When my twins were born, I thought I had as much as I could handle. Many years later, I met a new friend in a business group online who had five year old twins, both with autism. I follow her adventures online! Her experiences sometimes make me smile, sometimes laugh hysterically, and sometimes I cry. They are nine years old now and I feel like I know them.
What I come away with after all of these years following their story, coupled with my experiences as a teacher with children who have autism — is that the community needs to be more helpful to these families. We can’t really be helpful if we don’t understand what we can do, and what we should not do. Read on for some basic info and please share your questions and your stories!
Take the Quiz!
The purpose of this post is to stimulate conversations between families who live with the challenges that autism brings and others in the community who want to know what they can do.
Since April is Autism Awareness month, it’s a good time to begin reading about the issues. My friend and her husband have been kicked out of doctor’s offices, restaurants, and other places when their children have had very loud meltdowns. I often wonder if someone who knows what to do were in those places, maybe the outcomes would have been different.
Here is one significant fact from my own reading to help all of us understand better. It’s from a book by Temple Grandin — a woman with autism — an author and veterinarian. She explains that some people with autism can hear what is going on inside a house down the street. The sounds of everything can be so overwhelming that walking down a hall can sound like a roaring river. I don’t know about you, but I would want to turn the sound off!
Tell Us Your Story!
The rest of this article is from Autism Speaks. The photo attached to this post is from their website. Consider purchasing one as a donation to Autism Speaks! Please comment below if you have questions about autism, or if you are a parent or other caregiver who knows how we can help you when you are in public.
The CDC estimates autism’s prevalence as 1 in every 68 children in the United States. Autism’s most-obvious signs tend to appear between 2 and 3 years of age. In some cases, it can be diagnosed as early as 18 months. Autism Speaks encourages parents with concerns to seek evaluation without delay, as early intervention can improve outcomes.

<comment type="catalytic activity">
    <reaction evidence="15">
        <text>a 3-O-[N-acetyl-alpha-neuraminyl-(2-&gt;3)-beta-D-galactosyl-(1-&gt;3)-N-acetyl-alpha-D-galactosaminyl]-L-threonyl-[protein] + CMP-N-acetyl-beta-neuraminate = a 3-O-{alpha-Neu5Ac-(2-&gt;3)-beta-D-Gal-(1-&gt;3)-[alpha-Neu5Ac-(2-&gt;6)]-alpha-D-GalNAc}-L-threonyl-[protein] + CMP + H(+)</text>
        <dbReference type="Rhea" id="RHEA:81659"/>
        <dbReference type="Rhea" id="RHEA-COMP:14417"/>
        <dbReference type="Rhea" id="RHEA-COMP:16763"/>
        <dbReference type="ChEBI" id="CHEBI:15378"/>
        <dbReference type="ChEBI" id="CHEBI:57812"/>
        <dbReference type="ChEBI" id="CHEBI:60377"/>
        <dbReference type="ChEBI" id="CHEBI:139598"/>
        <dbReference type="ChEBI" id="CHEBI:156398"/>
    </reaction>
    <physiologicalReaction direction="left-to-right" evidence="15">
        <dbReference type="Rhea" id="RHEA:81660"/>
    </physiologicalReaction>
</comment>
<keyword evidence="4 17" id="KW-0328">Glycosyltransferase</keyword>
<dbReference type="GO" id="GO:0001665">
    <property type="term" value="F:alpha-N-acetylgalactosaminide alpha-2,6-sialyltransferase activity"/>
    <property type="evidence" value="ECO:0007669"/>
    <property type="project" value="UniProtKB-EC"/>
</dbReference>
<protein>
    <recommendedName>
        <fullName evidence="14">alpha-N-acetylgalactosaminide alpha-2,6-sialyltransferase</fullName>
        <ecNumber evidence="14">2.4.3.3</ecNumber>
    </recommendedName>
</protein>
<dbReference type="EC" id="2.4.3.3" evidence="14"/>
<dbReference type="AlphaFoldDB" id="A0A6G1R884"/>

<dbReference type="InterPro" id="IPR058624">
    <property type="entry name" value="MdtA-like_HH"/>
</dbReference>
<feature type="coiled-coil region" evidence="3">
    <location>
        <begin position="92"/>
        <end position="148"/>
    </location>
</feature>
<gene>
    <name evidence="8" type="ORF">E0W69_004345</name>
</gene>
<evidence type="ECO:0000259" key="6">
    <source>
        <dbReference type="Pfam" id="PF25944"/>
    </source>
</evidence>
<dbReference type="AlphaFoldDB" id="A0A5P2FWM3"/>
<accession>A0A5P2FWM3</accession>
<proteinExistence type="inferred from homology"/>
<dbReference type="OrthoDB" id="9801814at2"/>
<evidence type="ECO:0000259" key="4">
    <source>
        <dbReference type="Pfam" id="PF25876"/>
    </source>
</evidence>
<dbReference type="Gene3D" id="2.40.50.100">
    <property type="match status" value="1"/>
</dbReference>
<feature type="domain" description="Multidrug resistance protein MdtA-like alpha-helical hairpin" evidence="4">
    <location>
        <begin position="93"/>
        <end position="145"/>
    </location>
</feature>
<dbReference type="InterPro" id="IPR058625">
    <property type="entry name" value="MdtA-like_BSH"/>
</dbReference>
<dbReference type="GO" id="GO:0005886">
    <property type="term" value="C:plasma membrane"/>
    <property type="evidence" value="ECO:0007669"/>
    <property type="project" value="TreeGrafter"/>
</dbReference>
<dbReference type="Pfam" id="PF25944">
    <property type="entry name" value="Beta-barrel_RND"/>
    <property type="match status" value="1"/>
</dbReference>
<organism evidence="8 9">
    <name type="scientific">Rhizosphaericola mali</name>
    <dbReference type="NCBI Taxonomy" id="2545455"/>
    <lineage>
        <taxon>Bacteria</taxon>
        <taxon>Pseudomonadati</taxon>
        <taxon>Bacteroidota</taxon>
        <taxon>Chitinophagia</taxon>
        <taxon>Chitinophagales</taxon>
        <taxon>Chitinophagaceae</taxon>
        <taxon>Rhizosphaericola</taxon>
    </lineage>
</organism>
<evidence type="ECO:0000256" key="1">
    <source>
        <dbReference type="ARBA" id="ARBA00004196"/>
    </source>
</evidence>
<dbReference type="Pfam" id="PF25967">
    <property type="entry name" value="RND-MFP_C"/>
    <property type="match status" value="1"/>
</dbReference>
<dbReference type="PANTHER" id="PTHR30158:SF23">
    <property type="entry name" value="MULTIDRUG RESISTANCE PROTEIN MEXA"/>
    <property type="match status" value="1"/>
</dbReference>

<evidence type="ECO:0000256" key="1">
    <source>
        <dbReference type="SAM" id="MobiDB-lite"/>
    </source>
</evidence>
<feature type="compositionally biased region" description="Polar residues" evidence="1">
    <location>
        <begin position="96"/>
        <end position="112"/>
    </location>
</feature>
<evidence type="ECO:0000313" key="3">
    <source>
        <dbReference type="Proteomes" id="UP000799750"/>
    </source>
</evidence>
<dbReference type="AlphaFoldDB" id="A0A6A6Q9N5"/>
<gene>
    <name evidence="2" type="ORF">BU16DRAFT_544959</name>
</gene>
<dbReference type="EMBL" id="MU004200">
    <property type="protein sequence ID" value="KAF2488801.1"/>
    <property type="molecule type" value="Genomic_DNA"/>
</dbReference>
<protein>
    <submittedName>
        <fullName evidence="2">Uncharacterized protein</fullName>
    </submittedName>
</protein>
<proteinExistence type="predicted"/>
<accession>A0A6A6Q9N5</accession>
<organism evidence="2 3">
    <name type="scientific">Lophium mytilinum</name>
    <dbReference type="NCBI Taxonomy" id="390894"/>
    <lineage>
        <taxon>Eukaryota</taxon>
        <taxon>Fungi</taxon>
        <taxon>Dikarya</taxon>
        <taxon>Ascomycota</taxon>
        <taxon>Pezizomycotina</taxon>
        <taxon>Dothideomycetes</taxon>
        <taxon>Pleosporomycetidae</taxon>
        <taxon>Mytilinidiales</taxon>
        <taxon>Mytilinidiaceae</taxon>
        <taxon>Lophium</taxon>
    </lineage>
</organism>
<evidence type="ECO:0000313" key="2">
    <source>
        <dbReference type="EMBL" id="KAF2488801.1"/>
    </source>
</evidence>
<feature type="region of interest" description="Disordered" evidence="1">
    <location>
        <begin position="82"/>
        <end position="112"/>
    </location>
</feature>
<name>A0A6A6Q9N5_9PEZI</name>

Autism Speaks is dedicated increasing understanding and acceptance of autism.
What is Autism Spectrum Disorder?
Autism, or autism spectrum disorder, refers to a range of conditions characterized by challenges with social skills, repetitive behaviors, speech and nonverbal communication, as well as by unique strengths and differences. We now know that there is not one autism but many types, caused by different combinations of genetic and environmental influences.
The term “spectrum” reflects the wide variation in challenges and strengths possessed by each person with autism.
Autism’s most-obvious signs tend to appear between 2 and 3 years of age. In some cases, it can be diagnosed as early as 18 months. Some developmental delays associated with autism can be identified and addressed even earlier. Autism Speaks urges parents with concerns to seek evaluation without delay, as early intervention can improve outcomes.
Some Facts About Autism
- The Centers for Disease Control and Prevention (CDC) estimates autism’s prevalence as 1 in 68 children in the United States. This includes 1 in 42 boys and 1 in 189 girls.
- An estimated 50,000 teens with autism become adults – and lose school-based autism services – each year.
- Around one third of people with autism remain nonverbal.
- Around one third of people with autism have an intellectual disability.
- Certain medical and mental health issues frequently accompany autism. They include gastrointestinal (GI) disorders, seizures, sleep disturbances, attention deficit and hyperactivity disorder (ADHD), anxiety and phobias.
About Autism Speaks
Autism Speaks is dedicated to promoting solutions, across the spectrum and throughout the lifespan, for the needs of individuals with autism and their families through advocacy and support; increasing understanding and acceptance of autism spectrum disorder; and advancing research into causes and better interventions for autism spectrum disorder and related conditions.
Autism Speaks enhances lives today and is accelerating a spectrum of solutions for tomorrow.
Please tell us your stories or your questions! Thank you,